Category data protection

FT Cyber Security Summit Europe – Wed 21 Sept 2016 (London)

Debate: “The European Union’s new data protection rules will impose unnecessary burdens on businesses – Yes or No?”

Business leaders are worried that the European Union’s General Data Protection Regulation (GDPR), scheduled to come into effect in early 2018, will seriously harm their commercial interests. It will force them to improve the privacy rights of EU citizens and report data breaches within three days, rules that will be difficult and costly to comply with. Penalties for non-compliance could be as high as 4% of global turnover. However, British businesses could be spared the hassle if Brexit means the UK does not implement the Regulation.

ft-cyber-security-conference-2016In what promises to be a contentious debate, two teams of experts will go head-to-head to argue For (“Yes”) or Against (“No”) the Mot...
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Are you a Superhero?

Superman…-Saves-the-DayOne of the biggest changes in data protection and privacy to usher in the New Year with a bang is publication of the EU General Data Protection Regulation (GDPR) later this month. And it’s really important that all companies take the necessary steps to protect themselves from becoming liable for personal data breaches under this EU Regulation.

As reported extensively in this blog over the last 12 months, the GDPR will force all organisations to re-wire their thinking as well as their data protection policies and procedures for handling personal data under a fundamental change in European law.

Experience to date shows that effective training is the first line of defence and by far the best way to mitigate against the risks of being landed with a massive fine – which can be as high as €20m...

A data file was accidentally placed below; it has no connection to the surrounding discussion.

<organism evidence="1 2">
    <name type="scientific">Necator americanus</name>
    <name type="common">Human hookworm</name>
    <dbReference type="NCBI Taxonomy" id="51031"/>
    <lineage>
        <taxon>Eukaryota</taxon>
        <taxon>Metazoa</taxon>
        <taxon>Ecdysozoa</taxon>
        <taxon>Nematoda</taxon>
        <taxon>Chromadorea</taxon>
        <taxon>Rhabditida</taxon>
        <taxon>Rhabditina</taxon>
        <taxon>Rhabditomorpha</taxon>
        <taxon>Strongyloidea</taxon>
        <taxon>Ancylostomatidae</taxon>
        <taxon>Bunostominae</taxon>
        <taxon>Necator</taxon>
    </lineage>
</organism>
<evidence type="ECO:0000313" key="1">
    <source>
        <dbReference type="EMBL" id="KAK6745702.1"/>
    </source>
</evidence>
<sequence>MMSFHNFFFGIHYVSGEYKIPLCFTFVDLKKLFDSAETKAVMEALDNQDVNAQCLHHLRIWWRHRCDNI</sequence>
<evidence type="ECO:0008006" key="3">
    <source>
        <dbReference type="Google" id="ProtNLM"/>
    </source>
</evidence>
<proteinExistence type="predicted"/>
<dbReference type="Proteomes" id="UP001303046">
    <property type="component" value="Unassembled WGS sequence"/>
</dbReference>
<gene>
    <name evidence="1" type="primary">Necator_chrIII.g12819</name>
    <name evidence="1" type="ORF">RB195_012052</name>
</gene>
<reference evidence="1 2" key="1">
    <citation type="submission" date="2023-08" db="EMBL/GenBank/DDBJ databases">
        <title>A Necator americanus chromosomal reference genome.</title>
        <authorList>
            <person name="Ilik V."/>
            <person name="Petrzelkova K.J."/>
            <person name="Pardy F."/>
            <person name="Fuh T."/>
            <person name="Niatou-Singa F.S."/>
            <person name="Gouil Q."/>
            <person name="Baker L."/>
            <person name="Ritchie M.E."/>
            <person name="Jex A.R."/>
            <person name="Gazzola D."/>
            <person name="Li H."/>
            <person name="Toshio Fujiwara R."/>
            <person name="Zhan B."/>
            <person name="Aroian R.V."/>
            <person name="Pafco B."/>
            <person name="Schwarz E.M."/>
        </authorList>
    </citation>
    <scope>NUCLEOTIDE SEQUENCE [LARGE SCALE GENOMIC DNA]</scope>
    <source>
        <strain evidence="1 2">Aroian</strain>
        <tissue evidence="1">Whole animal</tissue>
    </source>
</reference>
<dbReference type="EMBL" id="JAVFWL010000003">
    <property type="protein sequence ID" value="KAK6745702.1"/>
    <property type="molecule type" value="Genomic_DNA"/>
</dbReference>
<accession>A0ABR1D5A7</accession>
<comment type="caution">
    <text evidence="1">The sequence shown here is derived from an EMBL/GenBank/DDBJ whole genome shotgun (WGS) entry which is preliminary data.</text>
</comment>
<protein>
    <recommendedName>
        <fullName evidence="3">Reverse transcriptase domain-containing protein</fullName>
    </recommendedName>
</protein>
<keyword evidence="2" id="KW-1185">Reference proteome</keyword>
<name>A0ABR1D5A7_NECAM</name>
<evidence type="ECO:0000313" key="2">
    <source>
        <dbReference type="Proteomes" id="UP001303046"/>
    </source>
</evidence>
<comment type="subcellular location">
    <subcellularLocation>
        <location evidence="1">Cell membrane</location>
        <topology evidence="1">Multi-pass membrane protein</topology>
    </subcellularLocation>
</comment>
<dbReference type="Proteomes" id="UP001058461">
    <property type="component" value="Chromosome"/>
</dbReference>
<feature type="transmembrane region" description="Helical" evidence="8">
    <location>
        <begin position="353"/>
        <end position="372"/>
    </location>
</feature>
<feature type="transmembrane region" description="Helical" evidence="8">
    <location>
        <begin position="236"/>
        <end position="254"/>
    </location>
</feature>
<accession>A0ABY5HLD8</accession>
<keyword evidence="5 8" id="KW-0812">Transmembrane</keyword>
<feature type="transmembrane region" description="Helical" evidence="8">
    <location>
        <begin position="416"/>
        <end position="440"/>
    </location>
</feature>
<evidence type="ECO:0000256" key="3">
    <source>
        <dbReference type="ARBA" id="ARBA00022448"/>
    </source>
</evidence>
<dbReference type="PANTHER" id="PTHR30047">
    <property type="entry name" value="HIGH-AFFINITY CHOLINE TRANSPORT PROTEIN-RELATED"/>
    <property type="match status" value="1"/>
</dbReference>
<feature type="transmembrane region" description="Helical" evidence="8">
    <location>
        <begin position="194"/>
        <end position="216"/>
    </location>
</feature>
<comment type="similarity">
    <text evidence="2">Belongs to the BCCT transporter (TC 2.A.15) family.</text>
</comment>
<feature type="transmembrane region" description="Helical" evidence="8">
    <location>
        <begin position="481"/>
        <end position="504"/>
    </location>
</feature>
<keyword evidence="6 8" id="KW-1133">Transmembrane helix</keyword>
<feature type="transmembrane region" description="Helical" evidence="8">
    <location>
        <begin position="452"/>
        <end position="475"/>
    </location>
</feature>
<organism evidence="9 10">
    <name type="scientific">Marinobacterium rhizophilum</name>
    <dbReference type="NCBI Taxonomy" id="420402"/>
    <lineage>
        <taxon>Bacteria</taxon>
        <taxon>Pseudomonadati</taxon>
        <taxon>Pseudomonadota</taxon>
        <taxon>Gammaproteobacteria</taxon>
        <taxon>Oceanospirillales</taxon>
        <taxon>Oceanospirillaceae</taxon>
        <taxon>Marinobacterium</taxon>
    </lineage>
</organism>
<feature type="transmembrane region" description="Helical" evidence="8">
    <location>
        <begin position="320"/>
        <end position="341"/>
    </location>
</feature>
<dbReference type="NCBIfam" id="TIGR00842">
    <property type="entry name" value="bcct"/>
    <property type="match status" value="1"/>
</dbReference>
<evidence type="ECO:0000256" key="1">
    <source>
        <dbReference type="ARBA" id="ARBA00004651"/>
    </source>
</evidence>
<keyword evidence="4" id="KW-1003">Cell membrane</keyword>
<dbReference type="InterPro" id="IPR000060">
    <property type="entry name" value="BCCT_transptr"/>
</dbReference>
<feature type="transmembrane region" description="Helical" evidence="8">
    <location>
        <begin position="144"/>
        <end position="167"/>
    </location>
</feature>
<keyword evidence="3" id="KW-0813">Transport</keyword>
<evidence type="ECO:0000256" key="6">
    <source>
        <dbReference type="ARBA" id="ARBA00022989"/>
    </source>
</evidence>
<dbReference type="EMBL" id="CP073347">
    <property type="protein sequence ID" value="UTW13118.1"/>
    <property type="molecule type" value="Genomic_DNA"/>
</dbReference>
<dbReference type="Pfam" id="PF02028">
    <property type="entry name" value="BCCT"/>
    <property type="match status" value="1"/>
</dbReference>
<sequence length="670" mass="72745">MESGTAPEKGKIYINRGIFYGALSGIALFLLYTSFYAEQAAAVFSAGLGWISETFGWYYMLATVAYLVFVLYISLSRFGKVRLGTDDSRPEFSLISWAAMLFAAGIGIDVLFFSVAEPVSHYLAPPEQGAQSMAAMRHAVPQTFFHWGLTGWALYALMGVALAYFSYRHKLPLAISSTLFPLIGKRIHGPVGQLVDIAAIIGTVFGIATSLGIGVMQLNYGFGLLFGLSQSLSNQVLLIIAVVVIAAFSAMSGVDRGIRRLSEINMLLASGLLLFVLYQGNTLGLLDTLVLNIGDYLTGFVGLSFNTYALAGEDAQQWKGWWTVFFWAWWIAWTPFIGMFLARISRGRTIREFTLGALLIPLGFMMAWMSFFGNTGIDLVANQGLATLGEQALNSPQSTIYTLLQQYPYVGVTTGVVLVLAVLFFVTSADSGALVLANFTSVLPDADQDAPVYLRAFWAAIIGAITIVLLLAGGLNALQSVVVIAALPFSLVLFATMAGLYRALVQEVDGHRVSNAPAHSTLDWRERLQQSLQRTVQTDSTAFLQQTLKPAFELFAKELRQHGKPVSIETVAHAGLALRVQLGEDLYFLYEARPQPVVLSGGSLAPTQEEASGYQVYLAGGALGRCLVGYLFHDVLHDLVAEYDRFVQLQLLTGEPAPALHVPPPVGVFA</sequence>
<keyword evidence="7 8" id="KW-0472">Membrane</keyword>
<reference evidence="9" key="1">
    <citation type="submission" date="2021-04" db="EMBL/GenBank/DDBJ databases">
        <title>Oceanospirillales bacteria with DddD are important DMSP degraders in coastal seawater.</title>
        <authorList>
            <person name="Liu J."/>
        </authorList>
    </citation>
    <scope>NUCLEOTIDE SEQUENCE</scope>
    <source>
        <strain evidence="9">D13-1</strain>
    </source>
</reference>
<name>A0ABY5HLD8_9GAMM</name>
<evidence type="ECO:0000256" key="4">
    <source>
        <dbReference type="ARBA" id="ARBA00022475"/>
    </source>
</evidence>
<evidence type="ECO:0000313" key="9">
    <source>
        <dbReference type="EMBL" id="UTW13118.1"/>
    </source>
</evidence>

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Watch out – there’s a Stealing Santa about!

Stealing SantaAt this time of year parents all over the world are busy working out what the latest electronic gadget they need to buy for their children before the Christmas rush makes these highly-prized toys out of stock. One of the biggest manufacturers is Chinese consumer giant VTECH that owns the Learning Lodge app store.

But this story doesn’t have a happy ending.

The customers’ secrets stored on the company’s data base have been hacked and according to security experts this amounts to 4.8m unique customer email addresses as well as names and download history.

According to reports, the company database was compromised on 14 November but it took a good 10 days before HKT (the owners of VTech) notified its customers.

Dear Valued Customer,

On November 24 HKT we discovered that an unauthorized p...

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TalkTalk was heading for security chief before it was hacked

TalkTalk logoTalkTalk has been caught in the eye of a storm over its data protection and privacy policies and procedures leaving a wake of very angry customers threatening to take legal action for the breach of their personal data.